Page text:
Tim Salem is the son of former Minnesota head coach Joe Salem. He's had a long and distinguished career, both as a player and coach. He was quick to follow Tim Beckman to Illinois after spending the last few years at Central Florida.
He coordinated special teams at the Florida school the past three years. He has studied it and produced results on the field. And judging from his introduction to Illinois media, he talks a good game also.
With Illini fans demanding better special teams, Salem could be just what they need. He knows whereby he speaks. He will be innovative and flexible with his schemes, but he will also accept certain realities many fans might not understand.
For instance, Illini fans have been especially adamant about improving punt returns. The Illini were last in the nation last year, and fans demand big runbacks. Salem tries to set them straight on why he won't be wasting valuable practice time on exotic punt return schemes. He has the statistics to back up his notions.
"Do you know what the average number of punt returns a game is? Last year it was 1.61, and the year before it was 1.73. So that means on average, out of 120 teams, you're going to average less than two returns per game. That's all you get.
"So if you only get two returns per game on average, a lot of the time they bounce on the ground or you fair catch them. So if I can only return two, I'm gonna have one return and practice the (stuff) out of it so we can gain 10 yards.
"I'm saving time because we don't get all these opportunities. So I'm not going to keep coaching and scheming and spending all this time trying to do well. The numbers aren't going to happen.
"Last year, we had only 20 punt returns (in 13 games). The ball may bounce out of bounds, the kicker may shank it, you may fair catch it and you don't get a return. Why should I have a playbook that is this thick when I don't get any chances?"
However, Salem will be flexible regarding formations. For instance, while he uses one player back on punts much of the time, he employs a second returner in some circumstances.
"It's based on the team. If you're facing that rugby stuff, that ball isn't gonna hit the ground. Every time that ball hits the ground, it lessens your chances of winning. If there is a team that's rugby kicking, I'm gonna have two guys back there. I'm not gonna let that ball hit the ground. Period. It cannot hit the ground."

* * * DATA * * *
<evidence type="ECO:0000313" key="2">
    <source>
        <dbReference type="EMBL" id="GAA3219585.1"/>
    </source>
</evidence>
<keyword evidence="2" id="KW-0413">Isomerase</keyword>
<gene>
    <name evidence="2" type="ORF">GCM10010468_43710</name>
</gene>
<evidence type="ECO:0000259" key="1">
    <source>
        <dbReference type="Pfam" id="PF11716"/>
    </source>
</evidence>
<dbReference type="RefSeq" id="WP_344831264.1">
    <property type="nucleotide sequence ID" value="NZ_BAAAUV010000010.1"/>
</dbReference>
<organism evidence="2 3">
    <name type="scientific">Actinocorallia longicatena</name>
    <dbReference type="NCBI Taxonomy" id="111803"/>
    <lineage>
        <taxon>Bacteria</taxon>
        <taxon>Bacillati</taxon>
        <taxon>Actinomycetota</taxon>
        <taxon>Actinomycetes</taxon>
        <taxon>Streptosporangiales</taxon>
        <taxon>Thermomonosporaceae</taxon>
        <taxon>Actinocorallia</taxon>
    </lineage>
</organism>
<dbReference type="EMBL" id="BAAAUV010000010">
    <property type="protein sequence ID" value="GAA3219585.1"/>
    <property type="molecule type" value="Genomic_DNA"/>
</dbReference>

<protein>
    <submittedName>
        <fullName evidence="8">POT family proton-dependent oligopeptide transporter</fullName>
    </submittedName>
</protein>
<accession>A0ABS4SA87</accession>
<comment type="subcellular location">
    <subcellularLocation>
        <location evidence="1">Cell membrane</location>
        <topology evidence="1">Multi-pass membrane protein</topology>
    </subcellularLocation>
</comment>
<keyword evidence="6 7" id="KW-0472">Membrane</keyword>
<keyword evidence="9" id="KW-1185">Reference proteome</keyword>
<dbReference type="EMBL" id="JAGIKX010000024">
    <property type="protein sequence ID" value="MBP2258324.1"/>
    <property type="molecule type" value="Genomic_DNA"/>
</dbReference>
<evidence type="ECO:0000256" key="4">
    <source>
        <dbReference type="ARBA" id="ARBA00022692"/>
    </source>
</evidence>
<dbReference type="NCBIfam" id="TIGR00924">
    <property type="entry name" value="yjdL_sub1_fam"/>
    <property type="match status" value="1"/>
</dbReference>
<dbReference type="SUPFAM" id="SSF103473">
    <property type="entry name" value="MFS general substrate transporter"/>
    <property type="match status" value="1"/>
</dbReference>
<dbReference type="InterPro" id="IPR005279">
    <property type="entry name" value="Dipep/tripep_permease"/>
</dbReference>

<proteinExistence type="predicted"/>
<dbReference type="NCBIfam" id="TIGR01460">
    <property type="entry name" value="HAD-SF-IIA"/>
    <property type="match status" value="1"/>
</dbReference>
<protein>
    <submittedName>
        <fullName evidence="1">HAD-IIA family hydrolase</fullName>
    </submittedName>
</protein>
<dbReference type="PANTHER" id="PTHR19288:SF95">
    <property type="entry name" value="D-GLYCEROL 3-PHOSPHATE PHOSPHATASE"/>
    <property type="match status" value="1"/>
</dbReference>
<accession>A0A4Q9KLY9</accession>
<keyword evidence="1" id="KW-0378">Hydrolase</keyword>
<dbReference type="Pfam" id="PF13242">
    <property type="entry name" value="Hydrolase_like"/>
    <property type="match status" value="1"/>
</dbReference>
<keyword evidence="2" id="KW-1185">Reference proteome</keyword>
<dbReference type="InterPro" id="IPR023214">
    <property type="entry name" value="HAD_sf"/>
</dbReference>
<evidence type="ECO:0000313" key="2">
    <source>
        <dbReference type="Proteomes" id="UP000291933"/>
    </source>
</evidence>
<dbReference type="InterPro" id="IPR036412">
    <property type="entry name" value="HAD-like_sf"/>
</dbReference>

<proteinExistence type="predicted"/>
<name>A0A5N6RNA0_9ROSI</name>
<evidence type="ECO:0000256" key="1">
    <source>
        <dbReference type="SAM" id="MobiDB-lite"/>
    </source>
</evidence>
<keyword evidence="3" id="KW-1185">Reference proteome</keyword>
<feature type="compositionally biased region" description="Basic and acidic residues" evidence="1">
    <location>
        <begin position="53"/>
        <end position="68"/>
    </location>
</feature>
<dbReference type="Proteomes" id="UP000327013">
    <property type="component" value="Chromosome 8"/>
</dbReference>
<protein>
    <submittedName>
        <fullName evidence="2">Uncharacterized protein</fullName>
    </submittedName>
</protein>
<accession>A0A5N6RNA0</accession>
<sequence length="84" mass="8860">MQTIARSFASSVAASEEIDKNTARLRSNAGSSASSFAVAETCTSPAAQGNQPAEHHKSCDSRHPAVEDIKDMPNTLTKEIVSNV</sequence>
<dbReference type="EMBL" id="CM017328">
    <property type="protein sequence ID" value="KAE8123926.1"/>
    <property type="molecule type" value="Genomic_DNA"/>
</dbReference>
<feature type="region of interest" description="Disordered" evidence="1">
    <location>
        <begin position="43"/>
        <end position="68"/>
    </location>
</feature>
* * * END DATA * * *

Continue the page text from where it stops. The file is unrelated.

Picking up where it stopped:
Illini kickoff returns also failed to impress last season. Salem explains it requires a speedy return man and competent blocking up front.
"Whoever that (return) guy is, receiver, fullback, running back, tight end, defensive back, I don't care who that guy is. That cat has got to have a little bit of stuff to him. Because that's the guy that has the chance to run, run, run with speed.
"That hole is going to open and close quickly, just like a running play. You better get your fanny through there. And you better be thinking about breaking an arm tackle. Those guys cannot have the luxury of dancing. They'd better hit it when the hole is there."
Are there players presently on the team with the speed and skill to return kicks?
"We'll get that done. I'll know from watching the guys run in the spring. And there will be some guys from this recruiting class."
Most fans focus on the returner during kickoffs. But Salem emphasizes the front five.
"A lot of people have good return guys. But it's the front guys that make the difference. That's the key to kickoff returns. Yeah, your fullback may knock a guy back at the 25 yard line. But it's the five-man front, that's where your kickoff returns are made.
"Just like offensive line, if your front five guys are blocking, that makes you yards on offense. If them guys ain't blocking, you get nothing.
"Same way with kickoff returns. So if your front five are in position, I use the word BOB, body on body. If all five are making their assignments, we're making yards. If one or two miss, and you're half-assed, the return is going nowhere."
Most special team units around the country employ a lot of talented younger players eager to gain playing time and experience for future years. Salem and his boss Tim Beckman play starters.
"They're the best players. I guarantee you the head coach is on the same wavelength as I am. That's one of the reasons I wanted to jump to the end of this deal. That's probably from being with him in recruiting, having been with him on his staff, he's probably as much like I am as anyone I've seen. So when I look in the mirror, I see him."
Won't the starters tire adding special teams to their other workload?
"That's why we're starting conditioning and running right now. Have you heard of TV timeouts? They should never get tired."
The last few years, Illinois has lacked sufficient depth to employ skilled and experience players both on special teams plus their regular assignments. Salem agrees the teams with the best depth also have the best special teams. If his starters play on other units, he must have someone to spell them at their regular positions.
To help the cause, he does offer one proviso on using starters.
"I've always believed this, if you're a starter you should never be in on more than two special teams. When he starts being on three or four, then obviously (you need more depth).
"It's okay to be first team, but it's not okay to be tired. Why can it not be like that? That's the way I coached the last three years. The kids I've had have been responsive to that."
Salem is excited to be coaching Illinois.
"I'm back in the Big Ten conference. The last time I was in this stadium was when I was with Ohio State back in 1998. I've always liked this stadium and this campus very much. I saw the columns, and I realized the rich tradition and history here."By the way, Salem will also be coaching running backs, another important role. InsideIllini will provide a much more extensive interview with him in the next couple of weeks.